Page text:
The Mexican government announced Friday that the number of migrants coming to its border with the U.S. had dropped by 56 percent over the past three months as the country tries to avert President Trump’s threatened tariffs on Mexico’s exports to its northern neighbor.
Foreign Secretary Marcelo Ebrard, citing data from U.S. Customs and Border Protection (CBP) said the number of migrants apprehended at the frontier in August was 63,989 in August, down from 146,266 in May. Those numbers included people who presented themselves at U.S. ports of entry and were deemed inadmissible.
The Mexican government has deployed more than 20,000 police officers and National Guard troops across the country as part of an aggressive campaign meant to deter Central American migrants from passing through its territory en route to the United States. Ebrard said there had been seven formal complaints of human rights violations involving the National Guard, a relatively low number which he saw as another sign of success.
The U.S. and Mexico agreed in June to a 90-day window to allow Mexico to reduce the flow of migrants from Central America to the U.S. The agreement averted plans by Trump to impose a five percent tariff on Mexican goods in the U.S. that would have increased every month until it hit 25 percent.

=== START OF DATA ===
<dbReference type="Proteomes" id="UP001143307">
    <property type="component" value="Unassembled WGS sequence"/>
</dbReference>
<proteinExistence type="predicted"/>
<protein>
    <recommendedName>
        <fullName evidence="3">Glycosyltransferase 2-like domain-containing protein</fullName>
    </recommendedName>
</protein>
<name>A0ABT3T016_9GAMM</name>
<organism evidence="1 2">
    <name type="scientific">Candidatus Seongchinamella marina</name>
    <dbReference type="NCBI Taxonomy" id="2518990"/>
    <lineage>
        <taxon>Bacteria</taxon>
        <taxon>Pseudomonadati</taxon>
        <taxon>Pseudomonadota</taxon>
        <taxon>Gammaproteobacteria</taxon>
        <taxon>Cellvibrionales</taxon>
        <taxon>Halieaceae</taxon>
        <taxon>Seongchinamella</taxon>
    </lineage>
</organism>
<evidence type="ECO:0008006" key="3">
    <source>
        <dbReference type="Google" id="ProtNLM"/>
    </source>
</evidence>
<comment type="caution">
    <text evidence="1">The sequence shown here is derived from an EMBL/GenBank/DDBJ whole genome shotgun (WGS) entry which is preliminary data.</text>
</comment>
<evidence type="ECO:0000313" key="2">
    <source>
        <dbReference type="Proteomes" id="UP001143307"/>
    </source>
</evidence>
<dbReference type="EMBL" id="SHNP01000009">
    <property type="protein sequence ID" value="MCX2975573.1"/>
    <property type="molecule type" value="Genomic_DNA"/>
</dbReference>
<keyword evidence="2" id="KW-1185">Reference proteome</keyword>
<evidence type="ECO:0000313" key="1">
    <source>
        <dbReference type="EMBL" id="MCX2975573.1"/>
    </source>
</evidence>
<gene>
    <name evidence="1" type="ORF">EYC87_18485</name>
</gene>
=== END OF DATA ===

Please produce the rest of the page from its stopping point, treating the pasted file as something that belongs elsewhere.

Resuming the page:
Ebrard, is scheduled to meet with U.S. officials at the White House Tuesday to review the Mexican government’s progress.
“We’re showing that the strategy that Mexico put forward has been successful,” Ebrard told reporters. “I don’t expect a tariff threat Tuesday because it wouldn’t make sense.”
While drops in migration are typical during the summer months, officials denied any link between the drops in migration and seasonal trends.
Despite the apparent progress in stopping illegal migration, Ebrard repeated his government’s refusal to become a so-called “third country,’ as Trump has proposed. That would require migrants seeking asylum in the U.S. to apply for such protections in Mexico instead.
“The Mexican strategy is working,” said Ebrard, according to Agence-France Press. “We will not agree to be a safe third country … because it goes against our interests. It is unfair to our country.”
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